Bring them out. This is therapy, basically, so let’s talk about your issues. Kick back. I’m listening. Safe space.

Matt Mulcock:
Well the first issue is implying we know what’s going to happen with the markets, whatever those are, based on this one event. Like you said, fill in the blank. In this case we know what the event is, and it’s more anticipated. It’s not like a global pandemic that just hit everyone out of nowhere. There’s a really controversial, polarizing election coming up. So I think there’s more anticipation around it. But it’s still, the truth is, my biggest issue with is… I understand the question, but I’m saying, the biggest issue is you’re implying that we even know what’s going to happen to the markets based on this event. That’s my first issue, in the first place.

Ryan Isaac:
Yeah it’s like one of my favorite quotes of all time, and I’m not going to say this directly, but it’s, “I only have an opinion because you asked me to have one.” It’s one of those things. Like, “Ryan what do you think markets are going to do?” Well, “First of all, this is not something I would’ve brought up involuntarily, because it’s a complete crapshoot. But since you asked, I guess let me hurry and formulate something.”

Matt Mulcock:
Yeah, there’s a version of that quote, I think it’s John Gawsworth or someone like that. But it’s like, “Forecasters don’t forecast because they know, but it’s because they’re asked.”

Ryan Isaac:
That’s where it came from. Yeah.

Matt Mulcock:
Yeah that’s exactly what it is. I mean it’s like, “I’ll give you an answer I guess because I feel like I have to, but the truth is I don’t know. I don’t know what’s going to happen.”

Ryan Isaac:
So we’re big fans of long-term, low-cost, globally diversified, frequently rebalanced portfolios that have high savings rates over decades. You can quote me on that, okay?

Matt Mulcock:
Quote. Put it on your wall.

Ryan Isaac:
It can go on my wall.

Matt Mulcock:
You should point that on your wall.

Ryan Isaac:
That’s how you make money in markets, man. You have a low-cost, globally diversified portfolio, rebalance frequently with a high savings rate for decades. There it is. Put it on a T-shirt or a hat if you want.

Matt Mulcock:
Boom.

Ryan Isaac:
That’s how you make money in markets.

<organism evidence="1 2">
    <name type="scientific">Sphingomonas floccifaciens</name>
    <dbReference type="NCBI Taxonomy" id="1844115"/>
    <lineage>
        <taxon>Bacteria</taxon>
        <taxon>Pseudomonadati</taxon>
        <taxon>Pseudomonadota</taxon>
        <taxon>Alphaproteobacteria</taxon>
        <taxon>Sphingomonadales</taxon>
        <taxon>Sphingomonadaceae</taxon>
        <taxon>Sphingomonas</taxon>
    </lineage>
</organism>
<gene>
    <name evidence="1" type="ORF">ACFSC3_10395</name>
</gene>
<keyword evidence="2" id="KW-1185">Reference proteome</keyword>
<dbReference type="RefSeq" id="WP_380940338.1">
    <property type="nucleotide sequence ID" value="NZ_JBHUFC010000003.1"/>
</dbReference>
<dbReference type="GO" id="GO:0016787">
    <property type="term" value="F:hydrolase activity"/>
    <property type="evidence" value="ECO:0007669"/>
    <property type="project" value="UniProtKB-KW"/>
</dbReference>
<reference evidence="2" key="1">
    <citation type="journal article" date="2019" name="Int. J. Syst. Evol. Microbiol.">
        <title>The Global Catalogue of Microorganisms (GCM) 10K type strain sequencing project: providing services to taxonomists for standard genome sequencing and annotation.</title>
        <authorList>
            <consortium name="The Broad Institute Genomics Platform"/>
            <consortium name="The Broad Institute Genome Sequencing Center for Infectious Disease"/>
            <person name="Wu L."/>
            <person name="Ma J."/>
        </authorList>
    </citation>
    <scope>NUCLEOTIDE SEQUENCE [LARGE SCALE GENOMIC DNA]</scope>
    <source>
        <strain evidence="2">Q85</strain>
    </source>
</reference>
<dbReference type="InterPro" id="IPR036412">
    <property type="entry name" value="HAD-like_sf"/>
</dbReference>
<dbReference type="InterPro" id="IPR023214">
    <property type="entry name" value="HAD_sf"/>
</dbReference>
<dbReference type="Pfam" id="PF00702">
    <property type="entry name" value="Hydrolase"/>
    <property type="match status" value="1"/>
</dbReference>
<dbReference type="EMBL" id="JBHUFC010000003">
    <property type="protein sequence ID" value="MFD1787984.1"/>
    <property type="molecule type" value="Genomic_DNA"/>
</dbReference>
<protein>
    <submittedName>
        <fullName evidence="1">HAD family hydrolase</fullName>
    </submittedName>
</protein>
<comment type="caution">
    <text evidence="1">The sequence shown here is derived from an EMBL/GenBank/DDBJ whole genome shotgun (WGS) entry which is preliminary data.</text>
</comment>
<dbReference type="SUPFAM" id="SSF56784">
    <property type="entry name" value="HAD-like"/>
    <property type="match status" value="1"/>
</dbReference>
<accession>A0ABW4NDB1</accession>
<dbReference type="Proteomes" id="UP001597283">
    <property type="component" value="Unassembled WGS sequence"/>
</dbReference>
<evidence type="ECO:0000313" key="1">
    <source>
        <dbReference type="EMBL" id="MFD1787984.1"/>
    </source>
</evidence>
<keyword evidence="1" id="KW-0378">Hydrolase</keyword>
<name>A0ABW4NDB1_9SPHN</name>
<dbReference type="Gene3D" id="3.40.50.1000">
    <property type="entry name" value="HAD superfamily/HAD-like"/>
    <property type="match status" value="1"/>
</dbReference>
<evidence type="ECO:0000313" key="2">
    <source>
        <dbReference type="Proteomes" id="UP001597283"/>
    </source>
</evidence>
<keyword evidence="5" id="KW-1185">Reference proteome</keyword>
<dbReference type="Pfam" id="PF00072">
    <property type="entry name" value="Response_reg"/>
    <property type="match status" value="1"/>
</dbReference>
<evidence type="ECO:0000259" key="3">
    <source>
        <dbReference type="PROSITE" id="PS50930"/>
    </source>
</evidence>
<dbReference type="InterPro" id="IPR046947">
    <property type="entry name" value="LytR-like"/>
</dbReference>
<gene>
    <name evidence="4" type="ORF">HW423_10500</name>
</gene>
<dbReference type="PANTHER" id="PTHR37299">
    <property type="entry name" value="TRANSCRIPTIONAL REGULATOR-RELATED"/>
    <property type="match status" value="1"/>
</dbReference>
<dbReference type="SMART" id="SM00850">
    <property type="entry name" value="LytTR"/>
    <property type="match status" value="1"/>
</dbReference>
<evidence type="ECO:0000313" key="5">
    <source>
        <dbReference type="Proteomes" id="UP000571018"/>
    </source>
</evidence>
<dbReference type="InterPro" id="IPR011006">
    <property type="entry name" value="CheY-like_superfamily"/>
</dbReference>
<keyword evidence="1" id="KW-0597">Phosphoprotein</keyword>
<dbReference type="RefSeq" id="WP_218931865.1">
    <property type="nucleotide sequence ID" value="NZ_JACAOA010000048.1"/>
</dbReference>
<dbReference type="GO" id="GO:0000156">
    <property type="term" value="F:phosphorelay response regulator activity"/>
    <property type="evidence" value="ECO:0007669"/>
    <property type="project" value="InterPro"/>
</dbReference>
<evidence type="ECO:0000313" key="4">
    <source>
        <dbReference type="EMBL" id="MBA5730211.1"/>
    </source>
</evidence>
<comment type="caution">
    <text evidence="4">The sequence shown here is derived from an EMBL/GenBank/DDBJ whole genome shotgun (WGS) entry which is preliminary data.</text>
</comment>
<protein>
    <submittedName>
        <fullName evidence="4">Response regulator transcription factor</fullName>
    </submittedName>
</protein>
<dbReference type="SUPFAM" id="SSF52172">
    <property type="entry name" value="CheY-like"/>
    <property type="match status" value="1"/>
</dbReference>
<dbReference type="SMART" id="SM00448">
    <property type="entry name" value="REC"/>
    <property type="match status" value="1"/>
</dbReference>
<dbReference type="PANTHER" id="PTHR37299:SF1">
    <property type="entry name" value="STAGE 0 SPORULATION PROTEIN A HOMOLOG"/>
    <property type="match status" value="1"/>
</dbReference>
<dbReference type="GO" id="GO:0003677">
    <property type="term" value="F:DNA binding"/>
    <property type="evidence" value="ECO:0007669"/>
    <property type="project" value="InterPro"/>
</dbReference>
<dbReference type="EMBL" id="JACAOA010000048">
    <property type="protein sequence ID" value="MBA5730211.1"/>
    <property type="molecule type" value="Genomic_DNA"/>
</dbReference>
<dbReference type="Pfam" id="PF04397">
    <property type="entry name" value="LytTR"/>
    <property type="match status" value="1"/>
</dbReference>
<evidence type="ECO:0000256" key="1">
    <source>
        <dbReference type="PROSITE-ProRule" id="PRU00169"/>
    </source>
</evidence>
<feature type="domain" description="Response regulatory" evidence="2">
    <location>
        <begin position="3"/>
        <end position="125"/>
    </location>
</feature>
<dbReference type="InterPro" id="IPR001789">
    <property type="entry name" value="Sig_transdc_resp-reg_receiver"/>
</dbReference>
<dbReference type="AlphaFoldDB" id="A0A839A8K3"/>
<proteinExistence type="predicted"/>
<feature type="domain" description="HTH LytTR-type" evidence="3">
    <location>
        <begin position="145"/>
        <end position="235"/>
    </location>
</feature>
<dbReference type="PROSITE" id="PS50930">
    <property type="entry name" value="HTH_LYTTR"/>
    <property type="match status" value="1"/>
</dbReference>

Matt Mulcock:
Ooh a T-shirt. Yes.

Ryan Isaac:
So when someone asks me, “What do you think markets are going to do when whatever event, and this one’s the elections,” I always think, “Man, what the S&P 500 does, whatever ticker symbol you have on your phone as the go-to check stocks for the day kind of thing,” which is usually the S&P or the Dow, should be not representative of what is going to happen in your portfolio, let alone maybe the six or seven accounts that you have with different portfolios, of different risk types and time horizons and goals. In an ideal portfolio the way we think about it, I mean this is the way I do with my own money. It’s the thing I’ve advised my own parents to do. This is what we do for clients. Is carry a low-cost, globally diversified portfolio.

Ryan Isaac:
Which means, you don’t just own the S&P 500. You don’t just own the 30 stocks on the Dow. You have thousands and thousands, upwards of 14 to 15,000 stocks all over the world, and how the US fits into that is the US only represents about half of the world’s stock markets. And then, beyond that, you have a certain mix of stocks and bonds, depending on your time horizon, your goals, and how much risk you want to take, or volatility you want to feel, you have a mix of large companies and small ones. You have a mix of what are called growth stocks or value stocks. And all these things have different return patterns, they have different long-term absolute returns. And the mix of these things really determines the outcome of your portfolio over a long period of time.

Ryan Isaac:
So I hear this question, I’m like, “Man the way a portfolio’s built is so much more complex than the ticker symbol on your phone, or the S&P 500, so it’s a little divorced from reality.” What we think the markets are going to do versus what a well-built portfolio should be doing during an event like this, but over a long period of time.

Matt Mulcock:
Over a long period of time.

Ryan Isaac:
In which we’ll see many of these events, just with different names, different descriptions.

Matt Mulcock: